As the COVID-19 crisis has forced faculty and coaches to shift their work online, APSCUF’s membership committee has shared stories of how solidarity is keeping our union strong.

Mansfield University Professor Rebecca Parks held a mock driver’s-license test for her daughter’s 16th birthday, as they practice physical distancing. Photo/Submitted

APSCUF faculty, who believe in the tested, tried-and-true practice of in-person education, discussed how they refreshed or learned new skills to transfer coursework online. With the widely practiced change in pedagogy, faculty have scheduled courses with videoconferencing, and coaches are exploring conversations around mental health that inspire student-athletes who are trained to integrate their sport with academic goals, yet not without questions regarding future expectations. Faculty and coaches, even with the NCAA’s ruling to suspend on- and off-campus recruitment, have found an avenue to continue supporting students through this uncertain time.

Here are 16 things APSCUF faculty and coaches are doing to brave a 21st century global pandemic:

  • Bloomsburg University’s Teaching and Learning Enhancement Center and IT hosted online learning trainings for a week. Faculty also served as peer-to-peer mentors.
  • Bloomsburg University and West Chester University faculty are using drop-in Zoom sessions to allow students to ask questions to reduce stress related to the coronavirus and their studies.
  • Cheyney University faculty worked together to welcome students back from spring break and to train for an efficient transition to distance learning.
  • Clarion University faculty are doing their part to support the local hospitals. The respiratory-care department loaned ventilators; the nursing department, in partnership with the biology and geosciences department, donated gloves and surgical masks; and the Department of Chemistry, Mathematics and Physics loaned their 3D printer and filament to local hospitals to make disposable parts for needed equipment.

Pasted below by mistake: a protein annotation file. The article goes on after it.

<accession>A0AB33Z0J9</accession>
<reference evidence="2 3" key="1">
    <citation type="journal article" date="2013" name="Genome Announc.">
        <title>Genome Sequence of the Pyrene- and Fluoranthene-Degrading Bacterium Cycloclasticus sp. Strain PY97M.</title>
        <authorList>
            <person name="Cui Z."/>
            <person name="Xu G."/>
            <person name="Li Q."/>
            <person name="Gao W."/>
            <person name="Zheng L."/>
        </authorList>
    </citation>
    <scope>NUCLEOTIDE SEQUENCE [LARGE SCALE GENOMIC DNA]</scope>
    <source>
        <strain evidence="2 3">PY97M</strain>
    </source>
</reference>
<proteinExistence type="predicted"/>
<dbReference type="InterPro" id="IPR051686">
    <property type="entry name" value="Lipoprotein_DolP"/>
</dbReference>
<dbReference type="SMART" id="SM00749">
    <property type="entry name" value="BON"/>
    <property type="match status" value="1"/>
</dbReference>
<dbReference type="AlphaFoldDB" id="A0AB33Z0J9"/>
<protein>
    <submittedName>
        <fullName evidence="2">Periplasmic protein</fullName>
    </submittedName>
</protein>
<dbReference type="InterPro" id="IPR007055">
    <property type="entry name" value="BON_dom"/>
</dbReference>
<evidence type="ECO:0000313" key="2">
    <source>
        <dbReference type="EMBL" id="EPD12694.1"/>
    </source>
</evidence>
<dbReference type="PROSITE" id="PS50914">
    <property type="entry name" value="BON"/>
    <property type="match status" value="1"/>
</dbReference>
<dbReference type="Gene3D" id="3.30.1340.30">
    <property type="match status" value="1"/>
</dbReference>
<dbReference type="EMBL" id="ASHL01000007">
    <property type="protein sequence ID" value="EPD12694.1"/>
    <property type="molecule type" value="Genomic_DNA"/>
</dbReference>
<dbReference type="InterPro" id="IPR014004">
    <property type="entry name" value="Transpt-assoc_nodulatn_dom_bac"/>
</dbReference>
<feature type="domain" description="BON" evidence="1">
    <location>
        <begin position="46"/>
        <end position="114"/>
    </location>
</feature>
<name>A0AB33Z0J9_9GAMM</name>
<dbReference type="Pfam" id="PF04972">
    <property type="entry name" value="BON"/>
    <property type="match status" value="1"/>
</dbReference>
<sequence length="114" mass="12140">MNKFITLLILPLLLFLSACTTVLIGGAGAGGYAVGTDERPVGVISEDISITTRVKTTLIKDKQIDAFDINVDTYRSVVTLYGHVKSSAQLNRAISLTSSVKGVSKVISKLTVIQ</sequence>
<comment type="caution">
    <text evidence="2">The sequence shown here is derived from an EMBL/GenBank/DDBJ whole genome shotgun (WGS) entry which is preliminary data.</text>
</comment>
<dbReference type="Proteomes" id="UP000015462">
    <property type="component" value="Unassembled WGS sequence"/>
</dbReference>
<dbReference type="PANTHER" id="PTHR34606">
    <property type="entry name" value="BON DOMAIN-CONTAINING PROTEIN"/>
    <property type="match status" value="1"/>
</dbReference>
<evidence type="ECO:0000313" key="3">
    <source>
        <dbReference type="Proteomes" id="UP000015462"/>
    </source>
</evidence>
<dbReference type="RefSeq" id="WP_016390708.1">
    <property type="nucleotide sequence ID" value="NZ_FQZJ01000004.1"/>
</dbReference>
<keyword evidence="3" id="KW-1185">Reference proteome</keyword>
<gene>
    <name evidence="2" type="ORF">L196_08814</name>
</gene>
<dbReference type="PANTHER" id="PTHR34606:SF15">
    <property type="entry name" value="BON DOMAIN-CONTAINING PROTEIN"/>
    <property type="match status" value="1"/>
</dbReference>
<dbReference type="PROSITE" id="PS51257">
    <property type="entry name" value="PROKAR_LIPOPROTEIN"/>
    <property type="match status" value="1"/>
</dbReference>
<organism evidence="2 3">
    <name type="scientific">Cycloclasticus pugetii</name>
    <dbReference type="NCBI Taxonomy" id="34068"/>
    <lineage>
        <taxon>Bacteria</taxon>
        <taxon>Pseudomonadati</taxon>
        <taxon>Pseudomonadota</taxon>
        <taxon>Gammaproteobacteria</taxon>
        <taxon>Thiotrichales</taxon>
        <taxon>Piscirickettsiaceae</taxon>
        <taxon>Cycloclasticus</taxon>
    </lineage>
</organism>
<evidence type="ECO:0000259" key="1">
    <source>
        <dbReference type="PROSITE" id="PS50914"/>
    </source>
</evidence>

• East Stroudsburg University’s 3D lab, led by Darlene Farris-Labar, is designing and printing face shields.
  • Dr. Tom White, nursing department chair at Edinboro University, is working at Saint Vincent Health Center as a nurse practitioner.
  • Edinboro APSCUF’s executive council decided to provide gift cards to students remaining on campus in partnership with the Office of Student Affairs.
  • Edinboro University’s communication, journalism, and media department held online training sessions. Viki Hedderick, Edinboro APSCUF’s interim chapter president, asked faculty members who were familiar with teaching online to help faculty who were not.
  • Mansfield University is lending all seven on-campus hospital beds from its nursing lab in Elliot Hall to UPMC Wellsboro as reserve beds, in case the hospital should experience a patient surge due to COVID-19.
  • Mansfield’s Campus Technologies held training sessions on how to use Zoom and move courses online.
  • Professor Rebecca Parks at Mansfield University held a mock driver’s-license test for her daughter’s 16th birthday, as they practice physical distancing.
  • Shippensburg University coaches are working on mental-health checkpoints with student-athletes. This goodwill deed was featured on FOX43.
  • Professor Constance Case at West Chester University is sewing PPE masks. She is working with Professor Victoria Tischio at WCU, Dr. Christine Meyer, and Janiene Pitt from Tandigm Health. She submitted three different prototypes of medical masks.